Language of Longing

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Philippians 1:18-26, 3:4-11 & Colosians 3:1

Steve titled today’s sermon “The Language of Longing.” He focused on Philippians 1:21 and Paul’s statement that to live is Christ and die is gain. That means that everything else is subordinate to Christ. That longing defines Paul’s ministries—and many others, he said. While many Christians say that, in reality work comes first, taking all our energies, time and efforts.

“If we were honest with ourselves, that’s where most of our energy goes,” Steve said. “There’s nothing wrong with being fulfilled by work, but if it’s our ultimate fulfillment there’s something wrong with us. For some of us, it’s family. It’s harder to talk about this. I love my wife and kids, but if my passion for Jesus is supposed to eclipse that and I’m not sure it does.”

Steve said that dying honors Christ because our gain is the ultimate prize, which is Jesus. Yet, while we’re alive, our prize should also be Jesus. The greatest danger in this country is not persecution, but comfort and lethargy. Or, we are too tired to read the Bible because we worked 10 hours that day. We should have the longing Paul describes in verse 23—to depart and be with Christ.

From there, he asked us to turn to Philippians 3:4-8, where Paul reviews his long list of religious qualifications, yet counts them as loss in comparison to gaining Christ. “He’s saying you can’t place a value on knowing Jesus,” Steve said. “There is no comparison. My heart screams: ‘Why don’t we know that? Why is everything else so big?’ I live as if that’s not true. What’s really important are all the other things.”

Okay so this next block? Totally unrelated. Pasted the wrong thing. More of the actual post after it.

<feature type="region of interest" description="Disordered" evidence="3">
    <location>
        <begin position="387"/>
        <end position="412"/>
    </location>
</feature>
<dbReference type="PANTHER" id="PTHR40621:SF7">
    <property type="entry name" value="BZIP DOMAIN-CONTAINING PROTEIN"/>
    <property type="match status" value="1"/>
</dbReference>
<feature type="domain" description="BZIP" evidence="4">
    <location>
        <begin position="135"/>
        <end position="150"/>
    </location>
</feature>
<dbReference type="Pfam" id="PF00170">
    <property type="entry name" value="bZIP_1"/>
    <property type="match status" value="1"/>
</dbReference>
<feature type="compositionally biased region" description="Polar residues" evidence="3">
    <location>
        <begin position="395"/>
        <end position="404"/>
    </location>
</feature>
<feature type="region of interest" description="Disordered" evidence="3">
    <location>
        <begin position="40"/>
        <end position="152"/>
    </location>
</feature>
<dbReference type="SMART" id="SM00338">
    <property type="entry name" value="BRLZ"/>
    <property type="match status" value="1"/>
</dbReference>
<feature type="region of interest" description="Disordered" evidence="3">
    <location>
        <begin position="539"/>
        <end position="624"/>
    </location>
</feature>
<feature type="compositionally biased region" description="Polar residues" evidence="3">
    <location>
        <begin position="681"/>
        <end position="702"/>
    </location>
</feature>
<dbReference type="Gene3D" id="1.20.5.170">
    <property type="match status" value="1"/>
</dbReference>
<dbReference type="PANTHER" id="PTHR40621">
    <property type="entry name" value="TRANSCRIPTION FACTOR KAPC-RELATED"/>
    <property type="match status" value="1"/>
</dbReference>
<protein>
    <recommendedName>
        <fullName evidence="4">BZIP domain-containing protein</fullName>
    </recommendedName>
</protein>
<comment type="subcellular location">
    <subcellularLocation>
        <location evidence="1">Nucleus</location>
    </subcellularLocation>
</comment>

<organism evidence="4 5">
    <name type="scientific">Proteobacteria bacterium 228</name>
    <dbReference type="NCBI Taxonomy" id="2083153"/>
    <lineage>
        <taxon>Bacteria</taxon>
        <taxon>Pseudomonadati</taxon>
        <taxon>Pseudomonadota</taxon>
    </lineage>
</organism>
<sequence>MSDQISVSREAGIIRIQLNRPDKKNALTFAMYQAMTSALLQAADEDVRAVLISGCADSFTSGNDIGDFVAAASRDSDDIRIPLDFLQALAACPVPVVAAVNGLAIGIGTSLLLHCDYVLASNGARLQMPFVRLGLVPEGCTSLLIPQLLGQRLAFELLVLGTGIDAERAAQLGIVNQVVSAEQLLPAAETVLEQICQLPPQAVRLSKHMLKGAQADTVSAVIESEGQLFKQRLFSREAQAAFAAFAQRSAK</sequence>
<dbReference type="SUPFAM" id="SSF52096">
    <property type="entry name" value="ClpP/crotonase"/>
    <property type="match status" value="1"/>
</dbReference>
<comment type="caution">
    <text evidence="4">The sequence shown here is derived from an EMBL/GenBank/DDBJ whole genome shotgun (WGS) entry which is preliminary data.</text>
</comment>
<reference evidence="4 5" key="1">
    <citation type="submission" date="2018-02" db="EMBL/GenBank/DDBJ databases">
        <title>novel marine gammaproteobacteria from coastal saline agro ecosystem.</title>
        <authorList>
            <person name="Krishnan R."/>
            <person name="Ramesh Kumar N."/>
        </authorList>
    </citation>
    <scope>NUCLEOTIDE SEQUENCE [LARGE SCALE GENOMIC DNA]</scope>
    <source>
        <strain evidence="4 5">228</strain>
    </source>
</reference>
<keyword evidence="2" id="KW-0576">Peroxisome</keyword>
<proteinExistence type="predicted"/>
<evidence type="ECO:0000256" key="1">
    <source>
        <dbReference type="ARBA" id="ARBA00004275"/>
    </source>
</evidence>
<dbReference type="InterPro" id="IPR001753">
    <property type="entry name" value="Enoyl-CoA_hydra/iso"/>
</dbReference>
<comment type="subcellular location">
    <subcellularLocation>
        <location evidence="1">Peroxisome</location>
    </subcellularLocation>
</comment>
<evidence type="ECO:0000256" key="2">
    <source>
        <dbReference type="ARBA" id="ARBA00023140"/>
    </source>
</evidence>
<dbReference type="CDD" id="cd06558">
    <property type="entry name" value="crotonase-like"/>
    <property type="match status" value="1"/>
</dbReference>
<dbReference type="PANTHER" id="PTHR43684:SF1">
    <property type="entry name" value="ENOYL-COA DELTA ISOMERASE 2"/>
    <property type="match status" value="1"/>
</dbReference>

The answer is not feeling guilty or vowing to do better. Instead, it’s to recognize the language of longing, love and relationship. As an example, Steve recalled how no one had to tell him to call Jennifer when they were dating; he wanted to do that. That’s the way Paul thought about Jesus.

Moving on to verses 10-11 of chapter 3, Steve talked about how Paul wanted to share in Christ’s suffering because he wanted to know his Master and speak about Him out of that relationship. The only way he could was to know every aspect of His suffering, including His death. We were created for a lot more than showing up for church on Sunday, arguing on Facebook, or spouting opinions. We are called to a passionate love for God because our life is like a trumpet, declaring the King has come.

Returning to 1:21, he said there are three practical things we can take away from this verse:

1) To die is gain. The way we do this is to follow Colossians 3:1 and set our mind and heart on things above.

2) To live as Christ. The reason dying is good is because when we do we will make everything about Jesus.

3) That we need help in living this way. We should pray, ‘Let me be like this verse. Let me see who You are.”